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Linhof

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#1 JimP

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Posted 10 July 2019 - 09:28 AM

What is your experience with the pretty vintage cream colored Lihof tripod for your Questar 3.5 or Quantum 4?
How does/did it perform for you? What about the weight?

Jim

#2 pbealo

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Posted 10 July 2019 - 10:10 AM

My experience is that they're great for this size scope. Linhof made a heck of a tripod. "Original" intended use was 4X5 and larger press cameras and view cameras.



#3 Matt Looby

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Posted 10 July 2019 - 10:26 AM

The Linhof is a heavy tripod- very nice for Questar. It might be overkill.

 

For Quantum, you truly need a wedge (which is actually lighter than the Linhof.)  I own Celestron wedge set up and it is rock solid.  The Quantum is designed to be held on the wedge with three bolts that screw into the base of the mount.  There is a 1/4" thread also in the base but  a 1/4" screw  is good fro alt/az only.  I would not rely on a 1/4" to polar align the Quantum.  There's a thread  somewhere where the Quantum baseplate did/could pop-off.

 

Matt


Edited by Matt Looby, 10 July 2019 - 10:33 AM.


#4 Optics Patent

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Posted 10 July 2019 - 12:14 PM

Linhof with essential rising center post is heavy but easy to carry with one arm while the 3.5 is in the other hand. Finding the screw hole is squirrelly sometimes but it’s otherwise easy.

Unless a tripod is too heavy to carry it can’t be too heavy. Any vintage era Questar looks just right on a Linhof in my book.

Polar alignment involves setting scope declination to your latitude adjusting the head until the cap is eyeball level and aiming north.

#5 JimP

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Posted 10 July 2019 - 12:27 PM

My understanding has been that the quantum does not fit on a Celestron wedge and has to have a special wedge which is difficult to find. Am I wrong?

 

Jim



#6 Matt Looby

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Posted 10 July 2019 - 12:41 PM

Mine is an original or early Celestron wedge- they are easy to find.  I know the Criterion Wedges work.  

 

Matt



#7 R Botero

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Posted 11 July 2019 - 02:43 AM

Best tripod in town, then and now, for the Questar :cool:

Roberto

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#8 JimP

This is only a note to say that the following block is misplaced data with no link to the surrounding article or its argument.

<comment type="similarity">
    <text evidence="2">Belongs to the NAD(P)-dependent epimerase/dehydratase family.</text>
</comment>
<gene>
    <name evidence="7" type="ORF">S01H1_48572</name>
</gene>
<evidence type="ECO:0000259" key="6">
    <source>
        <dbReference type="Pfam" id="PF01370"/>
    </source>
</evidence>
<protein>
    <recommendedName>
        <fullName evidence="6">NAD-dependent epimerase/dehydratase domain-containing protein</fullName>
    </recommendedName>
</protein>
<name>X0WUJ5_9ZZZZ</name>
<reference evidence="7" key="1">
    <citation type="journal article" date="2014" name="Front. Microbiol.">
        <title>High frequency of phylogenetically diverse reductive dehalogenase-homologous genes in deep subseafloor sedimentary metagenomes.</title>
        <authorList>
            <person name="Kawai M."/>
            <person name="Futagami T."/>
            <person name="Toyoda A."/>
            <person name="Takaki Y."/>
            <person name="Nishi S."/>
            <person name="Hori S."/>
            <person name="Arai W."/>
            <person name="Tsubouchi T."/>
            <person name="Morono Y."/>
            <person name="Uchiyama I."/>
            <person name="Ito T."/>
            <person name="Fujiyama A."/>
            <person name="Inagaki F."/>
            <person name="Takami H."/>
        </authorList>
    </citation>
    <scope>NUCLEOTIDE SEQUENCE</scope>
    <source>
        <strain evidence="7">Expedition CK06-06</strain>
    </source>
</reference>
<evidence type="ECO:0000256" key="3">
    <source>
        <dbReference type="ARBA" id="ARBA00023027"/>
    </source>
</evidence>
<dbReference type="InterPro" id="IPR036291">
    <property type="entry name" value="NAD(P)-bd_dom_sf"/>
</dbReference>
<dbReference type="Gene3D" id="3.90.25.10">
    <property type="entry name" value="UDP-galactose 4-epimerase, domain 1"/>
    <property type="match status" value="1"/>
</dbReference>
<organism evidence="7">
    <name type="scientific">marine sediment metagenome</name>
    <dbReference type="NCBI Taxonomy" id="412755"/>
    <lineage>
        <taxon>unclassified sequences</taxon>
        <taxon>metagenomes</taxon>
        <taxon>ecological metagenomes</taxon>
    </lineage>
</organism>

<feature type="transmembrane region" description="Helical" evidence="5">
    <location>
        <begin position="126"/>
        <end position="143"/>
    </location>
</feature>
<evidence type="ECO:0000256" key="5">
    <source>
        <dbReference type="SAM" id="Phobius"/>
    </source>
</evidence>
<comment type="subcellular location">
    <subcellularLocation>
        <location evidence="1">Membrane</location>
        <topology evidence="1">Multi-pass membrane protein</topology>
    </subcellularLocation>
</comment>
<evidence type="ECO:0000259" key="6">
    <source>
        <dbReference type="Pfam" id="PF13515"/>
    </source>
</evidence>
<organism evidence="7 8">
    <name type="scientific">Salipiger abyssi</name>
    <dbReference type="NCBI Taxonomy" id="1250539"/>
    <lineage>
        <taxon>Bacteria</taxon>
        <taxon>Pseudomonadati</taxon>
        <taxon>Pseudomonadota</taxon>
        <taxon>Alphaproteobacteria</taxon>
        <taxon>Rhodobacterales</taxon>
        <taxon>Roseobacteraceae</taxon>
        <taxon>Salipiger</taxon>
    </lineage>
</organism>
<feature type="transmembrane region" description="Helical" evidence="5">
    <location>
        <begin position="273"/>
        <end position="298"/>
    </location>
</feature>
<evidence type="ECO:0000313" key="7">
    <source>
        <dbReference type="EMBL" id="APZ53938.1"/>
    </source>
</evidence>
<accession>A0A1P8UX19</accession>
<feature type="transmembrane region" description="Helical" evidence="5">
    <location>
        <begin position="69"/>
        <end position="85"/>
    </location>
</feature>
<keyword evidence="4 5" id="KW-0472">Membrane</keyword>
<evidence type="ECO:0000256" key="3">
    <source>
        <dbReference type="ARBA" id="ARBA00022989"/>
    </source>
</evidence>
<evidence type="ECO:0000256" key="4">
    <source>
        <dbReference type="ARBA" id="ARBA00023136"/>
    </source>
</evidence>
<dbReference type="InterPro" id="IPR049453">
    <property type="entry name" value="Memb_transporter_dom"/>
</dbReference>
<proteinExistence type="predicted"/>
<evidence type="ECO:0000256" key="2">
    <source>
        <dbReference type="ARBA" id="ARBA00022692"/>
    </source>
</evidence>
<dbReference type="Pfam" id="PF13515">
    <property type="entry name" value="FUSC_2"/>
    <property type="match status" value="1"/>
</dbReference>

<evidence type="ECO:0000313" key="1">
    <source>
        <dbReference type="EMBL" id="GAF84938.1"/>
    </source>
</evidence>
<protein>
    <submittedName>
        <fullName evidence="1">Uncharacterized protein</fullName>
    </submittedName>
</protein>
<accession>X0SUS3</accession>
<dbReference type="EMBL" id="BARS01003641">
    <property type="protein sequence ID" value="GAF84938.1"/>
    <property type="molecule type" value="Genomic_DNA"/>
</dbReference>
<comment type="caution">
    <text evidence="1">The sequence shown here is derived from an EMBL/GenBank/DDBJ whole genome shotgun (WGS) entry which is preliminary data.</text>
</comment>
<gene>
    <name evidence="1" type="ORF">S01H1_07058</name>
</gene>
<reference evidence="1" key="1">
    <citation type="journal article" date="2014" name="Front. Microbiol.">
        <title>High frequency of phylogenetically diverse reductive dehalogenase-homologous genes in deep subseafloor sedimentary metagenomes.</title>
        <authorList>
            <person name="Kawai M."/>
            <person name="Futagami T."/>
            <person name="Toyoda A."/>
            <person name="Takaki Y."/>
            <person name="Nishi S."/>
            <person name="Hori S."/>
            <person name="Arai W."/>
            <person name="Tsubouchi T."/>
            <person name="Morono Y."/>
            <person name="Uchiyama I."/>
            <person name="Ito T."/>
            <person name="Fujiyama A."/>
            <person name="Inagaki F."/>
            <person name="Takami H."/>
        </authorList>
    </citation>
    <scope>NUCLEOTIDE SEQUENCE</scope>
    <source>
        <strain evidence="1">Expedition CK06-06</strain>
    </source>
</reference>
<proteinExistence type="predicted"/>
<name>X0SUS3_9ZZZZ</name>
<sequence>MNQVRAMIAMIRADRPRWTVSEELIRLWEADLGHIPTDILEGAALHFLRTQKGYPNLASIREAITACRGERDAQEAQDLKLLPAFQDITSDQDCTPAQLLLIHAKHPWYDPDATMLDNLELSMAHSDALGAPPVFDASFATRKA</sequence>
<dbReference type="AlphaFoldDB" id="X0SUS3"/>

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Posted 11 July 2019 - 02:06 PM

Certainly is a beautiful tripod. Do you know how old yours is or what time frame these cream colored Linhof were made?
Jim

#9 R Botero

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Posted 12 July 2019 - 01:28 AM

Jim

I think it’s an early 60s model. I bought it second hand in Switzerland; it did not come with my 1960 Standard (the one in the picture is a 1992 Duplex, now belongs to Derek Wong). 

I’m no expert on Linhof but there’s a massive following for them amongst photographers. I think this (darker) cream models lasted at least until the late 80s/early 90s when they turned slightly lighter/whiter...or maybe is just darkening because of age?! 

Roberto


Edited by R Botero, 12 July 2019 - 04:26 AM.


#10 JimP

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Posted 12 July 2019 - 07:23 AM

I took the plunge and have purchased a vintage heavy duty Linhof. Not sure how old it is but it is in excellent condition. I will see if it will work for my Quantum 4 (on the way) which is much heavier than a Questar 3.5. I can always use it in an Alt/Az configuration and, of course, a standard Questar 3.5 in addition to my Field model may be in my future.

 

Jim


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#11 starblue

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Posted 16 July 2019 - 12:21 AM

I have a Linhof tripod for my Q3.5, dating back to 1969. It weighs 35 pounds, which is actually heavier than the tripod for my Q7 (which is 30 pounds). It is indeed possible to carry it in one hand--fold the tripod into its most compact position, then pick it up by one leg near its midpoint--it's perfectly balanced there and the legs are stiff enough to not open up on you. Or at least they didn't--after 50 years the legs on mine don't have the stiction they used to, so now I can't carry it as far without the legs starting to separate, but I can still manage short distances with the tripod in one hand and the Questar in its case in the other. (The Q7's tripod, despite being lighter, can't be carried in one hand--there's no place for just one hand to grasp it securely--it *requires* two hands.)

 

Another thing nice about the Linhof is the rising center post. The scope can be polar aligned, the post cranked up or down to accommodate people of different heights, yet the view in the scope doesn't wobble at all. 

 

Finally, if you really want to impress people, extend the legs and the center post to their maximum, and the top of the tripod is over 7 feet tall. I've put cameras on the top at star parties to get a (low) "drone's eye" view of the observing field for panoramas or time lapses. Obviously doesn't replace a real drone, but photos taken that way still give a unique perspective on the proceedings.


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